Speculoos biscuits are cinnamon spiced Belgian biscuits, and were very, very good—those of you who can eat gluten may be aware that Ben & Jerry’s make a speculoos biscuit icecream.

And the wrap was outstandingly successful at wrapping… soft and flexible, just as a wrap should be.

But can we find them here in the UK? No.

I called Schär to ask where I could buy them, and they confirmed that they are not available here in the UK. It doesn’t sound as though they have plans to introduce them either.

I don’t know about you, but I feel we have enough gluten free versions of everyday biscuits and chocolate muffins, popular as those are. I’d like to see more exciting and unusual products on the shelf, and Schär have plenty of those. The supermarkets here have really upped their game in the last few months, and I’d like to see more Schär products on our shelves. Bring on speculoos biscuits, puff pastry, high quality wraps and croissants!

There are many other Schär products available in other countries that we can’t get yet: how about fusilli with arrabiata sauce, ricotta and chard ravioli, or ladyfingers (for making tiramisu with)?

Schär are definitely working on bringing more things into the UK; we were sent a range of goodies to try recently, including a wide variety of breads and some frozen foods.

Their frozen range is increasingly interesting. We’ve always enjoyed the Bonta d’Italia pizzas and the white rolls (the ones that look petalled), but they’ve added chicken kievs, cannelloni and caserecce. My expert taster recommends the cannelloni and caserecce ready meals… apparently they don’t look appealing at first, but when you cook them they look much nicer and are fantastic for a quick meal.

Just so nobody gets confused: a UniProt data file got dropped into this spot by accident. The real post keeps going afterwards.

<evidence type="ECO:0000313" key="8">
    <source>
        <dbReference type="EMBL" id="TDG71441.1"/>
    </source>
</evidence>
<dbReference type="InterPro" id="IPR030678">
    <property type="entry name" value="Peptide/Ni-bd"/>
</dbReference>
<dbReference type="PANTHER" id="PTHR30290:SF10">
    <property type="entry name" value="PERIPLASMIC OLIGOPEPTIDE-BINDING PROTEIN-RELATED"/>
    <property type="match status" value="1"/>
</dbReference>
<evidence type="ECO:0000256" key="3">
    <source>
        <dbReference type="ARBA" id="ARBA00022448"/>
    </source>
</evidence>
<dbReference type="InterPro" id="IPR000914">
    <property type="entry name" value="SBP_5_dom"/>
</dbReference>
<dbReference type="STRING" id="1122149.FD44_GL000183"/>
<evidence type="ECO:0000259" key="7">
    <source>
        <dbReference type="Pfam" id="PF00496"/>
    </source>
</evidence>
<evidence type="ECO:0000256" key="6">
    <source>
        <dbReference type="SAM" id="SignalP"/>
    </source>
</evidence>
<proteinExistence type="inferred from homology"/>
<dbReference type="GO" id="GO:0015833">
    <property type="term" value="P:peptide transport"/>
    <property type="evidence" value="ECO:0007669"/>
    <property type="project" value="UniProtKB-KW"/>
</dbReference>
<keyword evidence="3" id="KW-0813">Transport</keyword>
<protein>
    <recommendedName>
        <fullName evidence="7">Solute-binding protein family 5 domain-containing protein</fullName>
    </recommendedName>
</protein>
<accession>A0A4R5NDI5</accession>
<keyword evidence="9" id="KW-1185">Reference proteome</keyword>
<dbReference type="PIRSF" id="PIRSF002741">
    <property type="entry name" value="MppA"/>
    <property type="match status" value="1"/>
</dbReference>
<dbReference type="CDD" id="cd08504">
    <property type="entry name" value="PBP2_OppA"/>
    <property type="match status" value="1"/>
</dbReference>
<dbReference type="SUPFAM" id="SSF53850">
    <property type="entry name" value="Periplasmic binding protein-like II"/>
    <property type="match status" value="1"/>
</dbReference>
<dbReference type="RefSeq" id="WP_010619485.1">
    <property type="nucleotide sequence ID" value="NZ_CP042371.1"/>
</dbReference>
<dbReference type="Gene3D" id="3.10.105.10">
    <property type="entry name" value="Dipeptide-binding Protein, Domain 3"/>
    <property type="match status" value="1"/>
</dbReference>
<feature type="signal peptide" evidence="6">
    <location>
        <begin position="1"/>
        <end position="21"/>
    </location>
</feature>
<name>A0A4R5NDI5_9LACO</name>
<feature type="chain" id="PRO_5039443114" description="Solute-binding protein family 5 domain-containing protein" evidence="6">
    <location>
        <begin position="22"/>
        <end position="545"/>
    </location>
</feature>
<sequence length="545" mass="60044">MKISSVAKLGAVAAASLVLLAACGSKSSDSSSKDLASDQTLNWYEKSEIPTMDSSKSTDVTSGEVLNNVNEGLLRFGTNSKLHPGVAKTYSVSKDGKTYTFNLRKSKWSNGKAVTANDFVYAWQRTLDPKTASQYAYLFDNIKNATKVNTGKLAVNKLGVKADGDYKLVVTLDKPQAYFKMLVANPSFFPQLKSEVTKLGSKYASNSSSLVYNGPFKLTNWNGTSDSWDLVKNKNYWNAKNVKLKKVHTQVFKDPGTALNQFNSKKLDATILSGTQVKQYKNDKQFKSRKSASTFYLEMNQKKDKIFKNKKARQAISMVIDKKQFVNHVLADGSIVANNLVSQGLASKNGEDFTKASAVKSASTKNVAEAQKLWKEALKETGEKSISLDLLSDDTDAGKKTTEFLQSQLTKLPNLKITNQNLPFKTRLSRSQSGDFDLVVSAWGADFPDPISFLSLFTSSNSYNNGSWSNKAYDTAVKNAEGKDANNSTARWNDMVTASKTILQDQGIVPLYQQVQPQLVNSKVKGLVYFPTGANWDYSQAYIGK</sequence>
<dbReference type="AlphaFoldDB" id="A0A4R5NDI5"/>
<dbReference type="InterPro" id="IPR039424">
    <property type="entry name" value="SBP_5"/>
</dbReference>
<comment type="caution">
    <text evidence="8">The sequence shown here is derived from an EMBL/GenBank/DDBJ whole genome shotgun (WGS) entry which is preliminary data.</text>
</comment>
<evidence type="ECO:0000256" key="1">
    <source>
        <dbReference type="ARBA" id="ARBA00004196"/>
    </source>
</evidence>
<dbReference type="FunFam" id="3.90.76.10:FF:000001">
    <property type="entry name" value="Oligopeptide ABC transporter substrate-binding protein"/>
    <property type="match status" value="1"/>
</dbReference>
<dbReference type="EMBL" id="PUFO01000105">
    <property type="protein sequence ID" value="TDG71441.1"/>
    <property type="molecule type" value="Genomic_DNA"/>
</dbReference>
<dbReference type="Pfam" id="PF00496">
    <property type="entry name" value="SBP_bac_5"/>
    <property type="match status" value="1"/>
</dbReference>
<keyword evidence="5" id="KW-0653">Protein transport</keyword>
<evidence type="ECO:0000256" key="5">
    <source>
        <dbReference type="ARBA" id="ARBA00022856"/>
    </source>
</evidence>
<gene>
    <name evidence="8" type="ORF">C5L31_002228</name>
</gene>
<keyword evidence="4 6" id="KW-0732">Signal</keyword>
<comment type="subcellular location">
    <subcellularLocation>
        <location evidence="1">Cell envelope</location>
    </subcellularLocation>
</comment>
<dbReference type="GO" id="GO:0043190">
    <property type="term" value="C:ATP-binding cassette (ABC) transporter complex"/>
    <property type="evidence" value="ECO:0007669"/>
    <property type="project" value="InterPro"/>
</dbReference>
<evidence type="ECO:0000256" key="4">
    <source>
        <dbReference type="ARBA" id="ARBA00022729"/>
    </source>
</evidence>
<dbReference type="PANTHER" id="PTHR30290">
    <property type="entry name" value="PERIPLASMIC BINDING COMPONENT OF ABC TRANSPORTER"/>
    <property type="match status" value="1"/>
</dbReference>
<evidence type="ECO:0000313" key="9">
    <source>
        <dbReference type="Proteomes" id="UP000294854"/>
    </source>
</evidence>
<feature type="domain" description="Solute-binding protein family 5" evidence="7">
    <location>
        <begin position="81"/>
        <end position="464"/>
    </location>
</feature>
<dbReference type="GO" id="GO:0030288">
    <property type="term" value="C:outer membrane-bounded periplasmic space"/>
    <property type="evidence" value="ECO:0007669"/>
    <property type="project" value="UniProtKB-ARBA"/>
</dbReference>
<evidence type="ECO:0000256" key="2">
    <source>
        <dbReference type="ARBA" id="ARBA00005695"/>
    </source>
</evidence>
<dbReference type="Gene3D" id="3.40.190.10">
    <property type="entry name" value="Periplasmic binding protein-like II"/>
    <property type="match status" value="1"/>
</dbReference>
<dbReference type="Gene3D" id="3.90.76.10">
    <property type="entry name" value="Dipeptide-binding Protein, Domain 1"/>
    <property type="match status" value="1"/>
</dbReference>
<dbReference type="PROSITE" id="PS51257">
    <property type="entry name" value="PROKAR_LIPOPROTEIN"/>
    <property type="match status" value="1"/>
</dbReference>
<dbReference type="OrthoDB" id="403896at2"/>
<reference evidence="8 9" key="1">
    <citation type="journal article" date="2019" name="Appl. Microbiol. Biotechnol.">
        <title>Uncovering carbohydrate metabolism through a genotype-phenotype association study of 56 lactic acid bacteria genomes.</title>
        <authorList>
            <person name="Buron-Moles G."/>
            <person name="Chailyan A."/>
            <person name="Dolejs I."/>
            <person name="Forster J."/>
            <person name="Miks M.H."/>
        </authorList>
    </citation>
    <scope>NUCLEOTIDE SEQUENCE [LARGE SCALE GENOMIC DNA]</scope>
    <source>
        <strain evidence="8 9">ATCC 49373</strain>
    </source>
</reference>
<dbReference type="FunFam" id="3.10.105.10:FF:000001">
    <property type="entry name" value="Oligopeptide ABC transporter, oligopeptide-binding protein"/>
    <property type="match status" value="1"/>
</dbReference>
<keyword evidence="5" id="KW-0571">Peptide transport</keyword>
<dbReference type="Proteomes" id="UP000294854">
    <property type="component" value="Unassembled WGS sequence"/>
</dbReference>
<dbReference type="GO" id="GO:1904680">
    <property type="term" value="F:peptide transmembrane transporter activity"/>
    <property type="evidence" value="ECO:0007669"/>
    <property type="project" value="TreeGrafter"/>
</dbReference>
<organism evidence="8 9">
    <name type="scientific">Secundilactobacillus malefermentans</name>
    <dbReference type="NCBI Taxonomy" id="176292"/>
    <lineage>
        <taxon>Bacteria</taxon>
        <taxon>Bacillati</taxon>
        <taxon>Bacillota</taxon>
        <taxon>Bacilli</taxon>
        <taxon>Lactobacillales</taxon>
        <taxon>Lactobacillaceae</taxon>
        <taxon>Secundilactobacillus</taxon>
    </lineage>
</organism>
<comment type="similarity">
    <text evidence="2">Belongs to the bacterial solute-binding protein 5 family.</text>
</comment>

Of the breads, our favourites were the paninis and the baguettes. The paninis were good, and were perfect for packed lunches; they are surprisingly crispy on the outside and soft on the inside. The baguettes, too, were very well received – and the salti crackers were very, very addictive. It is more than possible that I ate the whole packet of those… (oops).

The range of foods available now amazes me when I think back to when we first started out on the gluten free journey 20 years ago. What must it have been like 20 years before that?

Teal pumpkins

teal pumpkin

Do you know about the teal pumpkin movement?

It was launched as a USA-wide project in 2014 by, following a local awareness activity run by the Food Allergy Community of East Tennessee (FACET). The idea is that if you are happy to welcome trick or treaters at Halloween (not everyone is!), and would like to make the experience better for children with allergies, you provide some non-food treats (or some safe allergy-free treats) and display a teal pumpkin so that visiting children and their parents know that you can offer something safe.